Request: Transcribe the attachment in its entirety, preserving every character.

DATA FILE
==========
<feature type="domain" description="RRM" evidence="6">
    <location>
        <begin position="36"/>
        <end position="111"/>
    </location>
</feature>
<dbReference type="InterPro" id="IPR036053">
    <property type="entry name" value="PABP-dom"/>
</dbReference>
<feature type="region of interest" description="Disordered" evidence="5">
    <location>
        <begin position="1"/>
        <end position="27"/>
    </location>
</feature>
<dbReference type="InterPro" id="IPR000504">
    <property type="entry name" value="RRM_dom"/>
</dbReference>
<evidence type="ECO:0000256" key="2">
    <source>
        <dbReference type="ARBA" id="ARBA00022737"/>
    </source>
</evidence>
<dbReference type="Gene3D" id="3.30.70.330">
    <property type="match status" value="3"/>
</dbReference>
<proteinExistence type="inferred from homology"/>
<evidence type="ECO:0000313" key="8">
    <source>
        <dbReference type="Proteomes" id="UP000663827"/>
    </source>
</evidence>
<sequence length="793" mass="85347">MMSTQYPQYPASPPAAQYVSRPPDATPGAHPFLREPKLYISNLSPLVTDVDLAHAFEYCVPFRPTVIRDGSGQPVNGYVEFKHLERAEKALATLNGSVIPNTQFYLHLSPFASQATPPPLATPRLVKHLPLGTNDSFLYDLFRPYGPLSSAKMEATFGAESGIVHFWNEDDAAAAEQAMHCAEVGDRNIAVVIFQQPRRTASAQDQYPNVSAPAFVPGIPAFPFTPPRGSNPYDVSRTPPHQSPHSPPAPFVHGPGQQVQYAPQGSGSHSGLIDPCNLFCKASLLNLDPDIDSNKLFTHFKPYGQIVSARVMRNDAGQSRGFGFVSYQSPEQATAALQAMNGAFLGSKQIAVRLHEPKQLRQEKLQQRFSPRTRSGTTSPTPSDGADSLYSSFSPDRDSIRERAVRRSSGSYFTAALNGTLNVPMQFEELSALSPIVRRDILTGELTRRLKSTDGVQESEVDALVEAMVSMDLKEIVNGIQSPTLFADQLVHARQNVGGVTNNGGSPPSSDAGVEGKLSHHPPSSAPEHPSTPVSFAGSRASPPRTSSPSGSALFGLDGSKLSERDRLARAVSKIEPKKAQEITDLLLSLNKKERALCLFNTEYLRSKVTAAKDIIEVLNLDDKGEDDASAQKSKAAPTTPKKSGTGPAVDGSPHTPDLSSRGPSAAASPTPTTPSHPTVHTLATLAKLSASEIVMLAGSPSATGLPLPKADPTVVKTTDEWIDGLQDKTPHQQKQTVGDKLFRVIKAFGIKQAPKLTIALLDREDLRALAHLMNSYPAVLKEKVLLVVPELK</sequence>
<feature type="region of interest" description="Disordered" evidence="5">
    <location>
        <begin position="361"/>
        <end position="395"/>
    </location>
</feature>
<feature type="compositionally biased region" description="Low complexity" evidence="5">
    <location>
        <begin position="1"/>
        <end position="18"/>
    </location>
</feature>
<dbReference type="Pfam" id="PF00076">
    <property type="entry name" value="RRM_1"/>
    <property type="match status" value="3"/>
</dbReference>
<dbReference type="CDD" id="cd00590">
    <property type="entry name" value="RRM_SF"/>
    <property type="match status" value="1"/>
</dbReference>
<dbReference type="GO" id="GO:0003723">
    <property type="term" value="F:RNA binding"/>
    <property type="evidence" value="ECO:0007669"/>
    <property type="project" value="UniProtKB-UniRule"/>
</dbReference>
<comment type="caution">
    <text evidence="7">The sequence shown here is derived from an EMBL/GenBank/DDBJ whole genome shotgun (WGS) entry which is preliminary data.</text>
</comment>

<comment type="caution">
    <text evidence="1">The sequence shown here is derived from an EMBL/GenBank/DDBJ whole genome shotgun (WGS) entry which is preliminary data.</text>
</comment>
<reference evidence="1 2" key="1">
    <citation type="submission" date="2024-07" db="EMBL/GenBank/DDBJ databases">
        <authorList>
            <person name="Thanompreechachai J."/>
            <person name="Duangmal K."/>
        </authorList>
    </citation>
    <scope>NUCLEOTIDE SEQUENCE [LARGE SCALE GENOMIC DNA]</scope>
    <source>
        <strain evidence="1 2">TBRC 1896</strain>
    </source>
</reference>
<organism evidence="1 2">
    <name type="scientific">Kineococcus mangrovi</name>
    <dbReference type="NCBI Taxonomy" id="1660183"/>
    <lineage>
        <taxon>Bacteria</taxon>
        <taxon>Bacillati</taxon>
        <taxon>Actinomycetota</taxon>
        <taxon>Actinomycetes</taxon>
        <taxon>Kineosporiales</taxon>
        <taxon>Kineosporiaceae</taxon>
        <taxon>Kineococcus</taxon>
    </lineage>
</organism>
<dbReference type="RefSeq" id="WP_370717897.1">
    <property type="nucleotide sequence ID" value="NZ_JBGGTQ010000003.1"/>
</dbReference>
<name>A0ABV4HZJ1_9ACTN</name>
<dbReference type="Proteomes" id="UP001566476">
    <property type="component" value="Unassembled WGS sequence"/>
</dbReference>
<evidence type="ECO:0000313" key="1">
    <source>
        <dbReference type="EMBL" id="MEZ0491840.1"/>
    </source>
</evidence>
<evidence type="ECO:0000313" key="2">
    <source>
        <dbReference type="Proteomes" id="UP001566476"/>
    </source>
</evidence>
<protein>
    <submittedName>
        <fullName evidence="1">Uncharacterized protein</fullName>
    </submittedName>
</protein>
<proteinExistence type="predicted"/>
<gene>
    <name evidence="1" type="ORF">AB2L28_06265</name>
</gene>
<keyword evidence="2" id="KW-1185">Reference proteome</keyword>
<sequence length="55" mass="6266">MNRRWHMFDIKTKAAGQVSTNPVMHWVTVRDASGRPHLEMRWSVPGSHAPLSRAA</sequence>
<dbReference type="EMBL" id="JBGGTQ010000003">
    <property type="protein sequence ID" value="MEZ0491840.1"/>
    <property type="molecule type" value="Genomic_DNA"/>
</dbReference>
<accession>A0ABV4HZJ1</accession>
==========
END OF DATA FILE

<feature type="domain" description="RRM" evidence="6">
    <location>
        <begin position="36"/>
        <end position="111"/>
    </location>
</feature>
<dbReference type="InterPro" id="IPR036053">
    <property type="entry name" value="PABP-dom"/>
</dbReference>
<feature type="region of interest" description="Disordered" evidence="5">
    <location>
        <begin position="1"/>
        <end position="27"/>
    </location>
</feature>
<dbReference type="InterPro" id="IPR000504">
    <property type="entry name" value="RRM_dom"/>
</dbReference>
<evidence type="ECO:0000256" key="2">
    <source>
        <dbReference type="ARBA" id="ARBA00022737"/>
    </source>
</evidence>
<dbReference type="Gene3D" id="3.30.70.330">
    <property type="match status" value="3"/>
</dbReference>
<proteinExistence type="inferred from homology"/>
<evidence type="ECO:0000313" key="8">
    <source>
        <dbReference type="Proteomes" id="UP000663827"/>
    </source>
</evidence>
<sequence length="793" mass="85347">MMSTQYPQYPASPPAAQYVSRPPDATPGAHPFLREPKLYISNLSPLVTDVDLAHAFEYCVPFRPTVIRDGSGQPVNGYVEFKHLERAEKALATLNGSVIPNTQFYLHLSPFASQATPPPLATPRLVKHLPLGTNDSFLYDLFRPYGPLSSAKMEATFGAESGIVHFWNEDDAAAAEQAMHCAEVGDRNIAVVIFQQPRRTASAQDQYPNVSAPAFVPGIPAFPFTPPRGSNPYDVSRTPPHQSPHSPPAPFVHGPGQQVQYAPQGSGSHSGLIDPCNLFCKASLLNLDPDIDSNKLFTHFKPYGQIVSARVMRNDAGQSRGFGFVSYQSPEQATAALQAMNGAFLGSKQIAVRLHEPKQLRQEKLQQRFSPRTRSGTTSPTPSDGADSLYSSFSPDRDSIRERAVRRSSGSYFTAALNGTLNVPMQFEELSALSPIVRRDILTGELTRRLKSTDGVQESEVDALVEAMVSMDLKEIVNGIQSPTLFADQLVHARQNVGGVTNNGGSPPSSDAGVEGKLSHHPPSSAPEHPSTPVSFAGSRASPPRTSSPSGSALFGLDGSKLSERDRLARAVSKIEPKKAQEITDLLLSLNKKERALCLFNTEYLRSKVTAAKDIIEVLNLDDKGEDDASAQKSKAAPTTPKKSGTGPAVDGSPHTPDLSSRGPSAAASPTPTTPSHPTVHTLATLAKLSASEIVMLAGSPSATGLPLPKADPTVVKTTDEWIDGLQDKTPHQQKQTVGDKLFRVIKAFGIKQAPKLTIALLDREDLRALAHLMNSYPAVLKEKVLLVVPELK</sequence>
<feature type="region of interest" description="Disordered" evidence="5">
    <location>
        <begin position="361"/>
        <end position="395"/>
    </location>
</feature>
<feature type="compositionally biased region" description="Low complexity" evidence="5">
    <location>
        <begin position="1"/>
        <end position="18"/>
    </location>
</feature>
<dbReference type="Pfam" id="PF00076">
    <property type="entry name" value="RRM_1"/>
    <property type="match status" value="3"/>
</dbReference>
<dbReference type="CDD" id="cd00590">
    <property type="entry name" value="RRM_SF"/>
    <property type="match status" value="1"/>
</dbReference>
<dbReference type="GO" id="GO:0003723">
    <property type="term" value="F:RNA binding"/>
    <property type="evidence" value="ECO:0007669"/>
    <property type="project" value="UniProtKB-UniRule"/>
</dbReference>
<comment type="caution">
    <text evidence="7">The sequence shown here is derived from an EMBL/GenBank/DDBJ whole genome shotgun (WGS) entry which is preliminary data.</text>
</comment>

<comment type="caution">
    <text evidence="1">The sequence shown here is derived from an EMBL/GenBank/DDBJ whole genome shotgun (WGS) entry which is preliminary data.</text>
</comment>
<reference evidence="1 2" key="1">
    <citation type="submission" date="2024-07" db="EMBL/GenBank/DDBJ databases">
        <authorList>
            <person name="Thanompreechachai J."/>
            <person name="Duangmal K."/>
        </authorList>
    </citation>
    <scope>NUCLEOTIDE SEQUENCE [LARGE SCALE GENOMIC DNA]</scope>
    <source>
        <strain evidence="1 2">TBRC 1896</strain>
    </source>
</reference>
<organism evidence="1 2">
    <name type="scientific">Kineococcus mangrovi</name>
    <dbReference type="NCBI Taxonomy" id="1660183"/>
    <lineage>
        <taxon>Bacteria</taxon>
        <taxon>Bacillati</taxon>
        <taxon>Actinomycetota</taxon>
        <taxon>Actinomycetes</taxon>
        <taxon>Kineosporiales</taxon>
        <taxon>Kineosporiaceae</taxon>
        <taxon>Kineococcus</taxon>
    </lineage>
</organism>
<dbReference type="RefSeq" id="WP_370717897.1">
    <property type="nucleotide sequence ID" value="NZ_JBGGTQ010000003.1"/>
</dbReference>
<name>A0ABV4HZJ1_9ACTN</name>
<dbReference type="Proteomes" id="UP001566476">
    <property type="component" value="Unassembled WGS sequence"/>
</dbReference>
<evidence type="ECO:0000313" key="1">
    <source>
        <dbReference type="EMBL" id="MEZ0491840.1"/>
    </source>
</evidence>
<evidence type="ECO:0000313" key="2">
    <source>
        <dbReference type="Proteomes" id="UP001566476"/>
    </source>
</evidence>
<protein>
    <submittedName>
        <fullName evidence="1">Uncharacterized protein</fullName>
    </submittedName>
</protein>
<proteinExistence type="predicted"/>
<gene>
    <name evidence="1" type="ORF">AB2L28_06265</name>
</gene>
<keyword evidence="2" id="KW-1185">Reference proteome</keyword>
<sequence length="55" mass="6266">MNRRWHMFDIKTKAAGQVSTNPVMHWVTVRDASGRPHLEMRWSVPGSHAPLSRAA</sequence>
<dbReference type="EMBL" id="JBGGTQ010000003">
    <property type="protein sequence ID" value="MEZ0491840.1"/>
    <property type="molecule type" value="Genomic_DNA"/>
</dbReference>
<accession>A0ABV4HZJ1</accession>